A number of lithic implements of the Late Palaeolithic features were unearthed in this sandy gravel layer. In the same field work season, we made a general survey of the lower terraces of the Libyan desert in the Northwestern part of the Malqata-south area. At ten different points (Loc. A to Loc. J) we found many flint implements. These sites are distinctively labeled Loc. A, Loc. B, Loc. C, and so on up to Loc. J. Many samples were collected randomly, rather than systematically, samples in sufficient for analysis by statistical methods.

They consist of points, handaxes, bifaces, unifaces, scrapers, blade flakes, Levalloisian flakes, drills, cores, and Levalloisian cores belonging to the Middle Palaeolithic period.

For our final report on lithic implements from the Malqata-south area, it proved necessary to make a subsidiary examination of lithic implements and a small-scale excavation at the selected points. This work was carried out during 1983-1984 season. The main purpose of this research was an examination of the original stratigraphcal position of the artifacts, and a topographical work of the sites.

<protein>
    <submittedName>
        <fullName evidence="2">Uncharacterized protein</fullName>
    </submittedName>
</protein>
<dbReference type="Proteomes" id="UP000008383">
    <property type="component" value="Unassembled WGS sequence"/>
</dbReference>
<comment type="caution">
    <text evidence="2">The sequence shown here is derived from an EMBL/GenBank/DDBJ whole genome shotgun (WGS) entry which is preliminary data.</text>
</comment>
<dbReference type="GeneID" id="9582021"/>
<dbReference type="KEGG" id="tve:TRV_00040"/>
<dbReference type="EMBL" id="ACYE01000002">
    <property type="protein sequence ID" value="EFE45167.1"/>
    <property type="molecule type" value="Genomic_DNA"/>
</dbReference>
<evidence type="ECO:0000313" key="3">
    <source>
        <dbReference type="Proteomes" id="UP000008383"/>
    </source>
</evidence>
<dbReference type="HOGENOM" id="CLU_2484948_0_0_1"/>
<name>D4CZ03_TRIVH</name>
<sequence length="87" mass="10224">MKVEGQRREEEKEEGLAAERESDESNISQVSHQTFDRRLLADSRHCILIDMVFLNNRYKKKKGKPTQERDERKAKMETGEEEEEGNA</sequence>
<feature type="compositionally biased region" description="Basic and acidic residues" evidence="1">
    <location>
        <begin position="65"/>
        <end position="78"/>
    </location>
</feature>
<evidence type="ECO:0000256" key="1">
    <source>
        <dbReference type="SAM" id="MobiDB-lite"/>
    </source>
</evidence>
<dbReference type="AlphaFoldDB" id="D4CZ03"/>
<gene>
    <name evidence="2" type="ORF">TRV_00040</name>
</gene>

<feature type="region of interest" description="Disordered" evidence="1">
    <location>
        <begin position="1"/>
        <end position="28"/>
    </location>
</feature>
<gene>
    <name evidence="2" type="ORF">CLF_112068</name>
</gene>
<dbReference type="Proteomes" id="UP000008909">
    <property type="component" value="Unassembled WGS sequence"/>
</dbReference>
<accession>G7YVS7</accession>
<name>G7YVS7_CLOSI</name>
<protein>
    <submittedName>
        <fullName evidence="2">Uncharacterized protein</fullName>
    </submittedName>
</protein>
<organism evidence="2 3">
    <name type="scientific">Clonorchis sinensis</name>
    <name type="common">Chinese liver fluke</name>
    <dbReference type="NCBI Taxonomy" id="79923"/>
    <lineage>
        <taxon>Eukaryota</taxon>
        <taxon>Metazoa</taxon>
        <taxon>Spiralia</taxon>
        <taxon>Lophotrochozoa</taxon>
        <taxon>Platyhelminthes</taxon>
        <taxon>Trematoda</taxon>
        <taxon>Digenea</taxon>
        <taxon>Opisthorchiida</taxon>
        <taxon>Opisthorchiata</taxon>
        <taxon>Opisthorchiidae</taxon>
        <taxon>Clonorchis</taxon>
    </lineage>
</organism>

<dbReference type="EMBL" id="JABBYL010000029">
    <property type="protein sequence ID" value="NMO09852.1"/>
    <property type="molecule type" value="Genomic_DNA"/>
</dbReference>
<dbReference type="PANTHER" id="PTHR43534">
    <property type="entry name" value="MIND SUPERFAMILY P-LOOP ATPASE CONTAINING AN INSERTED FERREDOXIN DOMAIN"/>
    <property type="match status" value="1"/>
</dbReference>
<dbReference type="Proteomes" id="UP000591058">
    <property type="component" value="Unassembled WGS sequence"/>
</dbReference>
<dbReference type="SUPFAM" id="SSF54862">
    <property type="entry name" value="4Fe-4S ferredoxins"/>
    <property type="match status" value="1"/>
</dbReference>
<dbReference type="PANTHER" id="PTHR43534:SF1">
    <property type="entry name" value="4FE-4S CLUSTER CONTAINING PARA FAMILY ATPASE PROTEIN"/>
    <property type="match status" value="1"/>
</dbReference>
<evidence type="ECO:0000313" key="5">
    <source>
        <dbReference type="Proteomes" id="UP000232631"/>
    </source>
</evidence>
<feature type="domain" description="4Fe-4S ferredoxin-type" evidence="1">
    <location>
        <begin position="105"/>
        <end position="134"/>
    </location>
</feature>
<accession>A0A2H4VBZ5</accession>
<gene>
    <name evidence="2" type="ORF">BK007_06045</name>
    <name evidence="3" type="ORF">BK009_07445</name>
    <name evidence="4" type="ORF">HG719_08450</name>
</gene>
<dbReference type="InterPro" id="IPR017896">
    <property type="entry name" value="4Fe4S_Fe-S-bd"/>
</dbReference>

Middle Palaeolithic assemblages have been discovered at Loc. A, Loc. B-1, B-2, Loc. C, Loc. E, Loc. F and Loc.G. Their artifacts are in general tend to be large to medium in size.

Khargan-related assemblages were collected at Loc. A, Loc. D, and Loc. E (B group). These are characterized by their strong emphasis on Levallois technology for core preparation and tool typology. They are from medium to minute in size.

Late Palaeolithic assemblages were discovered at two sites, Loc. B-3 and Loc. I. They are exceedingly small in size. Typologically, they show strong emphasis on the Levallois technique. Almost all the tools were made on Levallois flakes.

Near the southwestern corner of S-7, 85 cm below the surface, we found an oval palette made of schist. A part of it had been chipped slightly. Its major axis is 12.5 cm, the minor axis is estimated to have been 11.0 cm and the thickest part is 1.5 cm. This is an incised line along the rim to compose a belt 0.8-1.0 cm wide, and there are incised continuous X-patterns in the belt. Near the palette and on the same level, a hair-pin made of ivory was discovered. It is 7.0 cm in length, circular in its section, with a diameter of 0.8 cm at the end, and tapers gradually to a point. The palette and hair-pin are considered to belong to the predynastic or protodynastic period judging from their features, and are proof of the existence of pre- or protodynastic cemeteries or settlements in the near locality.

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The Dynastic Building and Mural Paintings at the "Kom al-Samak"

The "Kom al-Samak" was a small mound located in the desert about 240 m north of the Isis Temple at Deir al-Shalwit. This mound was oval in shape, about 80 m long. The mound consisted of two parts, divided by a trench made by thieves.